This classic pack has been updated for 2008, but nothing has changed about what makes it a perennial tester favorite: It'll carry big loads through rough terrain, and keep doing it for years to come. Our testers used the Bora (the women's version is called the Briza) to schlep 50-pound loads on Teton ski tours, Sawtooth backpacks, and hardware-laden climbing approaches. "Great fit with a beefy hipbelt and nice shoulder harness wrap," said one tester. Everyone praised the clean design, tough 420-denier fabric, and wide-mouth top-loading access. The capacity is underrated; you can cram in two weeks of traditionalist gear and grub, and the suspension won't sag. There's no hydration sleeve or port, but the retractable bottle pockets make up for that. We just wish it was a tad lighter. And cheaper. $350; 4,640 cu. in.; 6 lbs. 10 oz.
Millet Treklite 60+10
This high-tech top loader offers great trail comfort in a full-featured package with amazing bells and whistles. The hipbelt rotates directly off the stiff backpanel, the harness yoke slides up and down as a unit, and each shoulder strap pivots independently. The result? Said one tester, who pushed the pack to 60 pounds: "I got solid load control, a very easy leg swing thanks to the pivoting belt, and all-day shoulder comfort." A front pocket stashes raingear easily, but also zips off the pack to reveal a hanging toiletry kit/kitchen organizer. Finishing touches include a built-in rain cover and even a lightweight, integrated hanging scale so you can weigh your payload. All doodads are instantly removable. It's not cheap or light, just smart and comfortable. $359; 3,660 cu. in.; 4 lbs. 15 oz.
Osprey Argon 85
"It doesn't get any better without porters," wrote one tester. This is the most stable big pack we tested all year. Cushy memory foam on the hipbelt and harness turn crushing loads into Cadillac comfort. Hips, knees, and shoulders move freely despite the monkey-hug fit, making it a pleasure to carry on bushwhacks and through boulder fields. Plus it'll take any adrenaline tools you desire, thanks to versatile compression straps and a stretchy shove-it pocket. Demerits: It ain't light, and the water bottle pockets can't be accessed on the fly. $369; 5,300 cu. in.; 6 lbs. 8 oz.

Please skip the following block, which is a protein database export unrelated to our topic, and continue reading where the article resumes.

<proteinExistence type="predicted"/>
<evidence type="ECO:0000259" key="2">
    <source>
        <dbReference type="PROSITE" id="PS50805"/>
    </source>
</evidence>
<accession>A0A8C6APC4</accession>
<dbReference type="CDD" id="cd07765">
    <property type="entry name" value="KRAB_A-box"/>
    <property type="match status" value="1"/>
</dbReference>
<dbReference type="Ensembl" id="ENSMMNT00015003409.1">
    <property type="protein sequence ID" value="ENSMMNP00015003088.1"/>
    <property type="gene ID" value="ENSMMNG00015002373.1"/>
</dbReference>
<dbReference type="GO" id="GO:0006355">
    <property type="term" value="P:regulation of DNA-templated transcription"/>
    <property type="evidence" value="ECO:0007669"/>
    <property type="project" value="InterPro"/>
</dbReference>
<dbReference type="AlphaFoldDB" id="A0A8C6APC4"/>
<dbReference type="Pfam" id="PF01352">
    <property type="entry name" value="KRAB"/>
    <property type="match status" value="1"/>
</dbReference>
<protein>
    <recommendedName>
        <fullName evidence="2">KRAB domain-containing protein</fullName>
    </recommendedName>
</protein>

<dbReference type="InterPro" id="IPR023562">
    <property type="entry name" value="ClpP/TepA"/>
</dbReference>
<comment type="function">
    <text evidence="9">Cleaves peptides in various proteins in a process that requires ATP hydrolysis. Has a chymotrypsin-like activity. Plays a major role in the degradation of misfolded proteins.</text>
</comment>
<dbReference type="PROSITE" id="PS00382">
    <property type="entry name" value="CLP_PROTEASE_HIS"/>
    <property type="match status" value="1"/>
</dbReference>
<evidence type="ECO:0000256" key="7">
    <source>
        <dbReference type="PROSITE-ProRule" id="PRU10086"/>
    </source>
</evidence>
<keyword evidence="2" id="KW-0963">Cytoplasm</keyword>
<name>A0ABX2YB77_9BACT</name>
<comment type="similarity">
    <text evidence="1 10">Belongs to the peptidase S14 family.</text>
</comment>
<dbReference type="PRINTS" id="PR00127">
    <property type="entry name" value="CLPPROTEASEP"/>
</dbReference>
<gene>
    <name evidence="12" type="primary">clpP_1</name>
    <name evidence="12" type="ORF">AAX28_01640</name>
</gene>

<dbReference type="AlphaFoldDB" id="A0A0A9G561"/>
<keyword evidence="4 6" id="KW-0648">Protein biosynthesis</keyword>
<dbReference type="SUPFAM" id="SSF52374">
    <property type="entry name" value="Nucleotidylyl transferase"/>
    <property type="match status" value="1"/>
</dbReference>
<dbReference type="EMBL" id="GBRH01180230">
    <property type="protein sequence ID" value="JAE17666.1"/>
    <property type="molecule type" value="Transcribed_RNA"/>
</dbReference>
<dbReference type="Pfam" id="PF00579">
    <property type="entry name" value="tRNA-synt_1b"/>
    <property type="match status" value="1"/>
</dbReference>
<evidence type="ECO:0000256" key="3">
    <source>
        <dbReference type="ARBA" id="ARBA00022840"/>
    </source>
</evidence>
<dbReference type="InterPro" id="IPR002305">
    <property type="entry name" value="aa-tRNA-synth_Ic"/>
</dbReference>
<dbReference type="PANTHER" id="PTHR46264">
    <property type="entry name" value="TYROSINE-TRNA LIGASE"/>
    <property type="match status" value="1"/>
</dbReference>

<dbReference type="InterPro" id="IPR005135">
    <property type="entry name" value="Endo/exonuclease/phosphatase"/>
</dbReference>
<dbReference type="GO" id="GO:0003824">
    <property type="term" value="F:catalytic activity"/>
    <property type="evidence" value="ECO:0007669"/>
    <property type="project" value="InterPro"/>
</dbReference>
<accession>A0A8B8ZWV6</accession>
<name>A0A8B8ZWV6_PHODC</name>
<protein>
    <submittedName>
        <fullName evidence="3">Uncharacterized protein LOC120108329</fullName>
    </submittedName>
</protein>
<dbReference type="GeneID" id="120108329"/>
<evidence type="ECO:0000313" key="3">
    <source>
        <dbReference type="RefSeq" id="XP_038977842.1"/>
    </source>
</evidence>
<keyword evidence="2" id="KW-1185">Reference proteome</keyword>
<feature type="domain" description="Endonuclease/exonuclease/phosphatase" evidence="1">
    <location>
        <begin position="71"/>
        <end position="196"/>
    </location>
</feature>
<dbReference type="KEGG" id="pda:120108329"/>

The North Face Primero 60
Rainforest on the itinerary? Get this innovative waterproof pack. Not only is it watertight (we couldn't get it to leak even when we blasted it with a hose), it incorporates a pivoting hipbelt for carrying comfort and a slotted foam rubber backpanel for ventilation. "It carried superbly with 35-pound loads, both scrambling and trail-schlepping," wrote one tester after a trip through the Tetons. "No soreness or fatigue even on my longest days." Load capacity is good up to about 45 pounds; beyond that, hipbelt load transfer wilted due to a lack of stiffness. Features are few: mesh water-bottle pockets and a small hipbelt pocket for trail snacks. $269; 4,300 cu. in.; 4 lbs. 10 oz.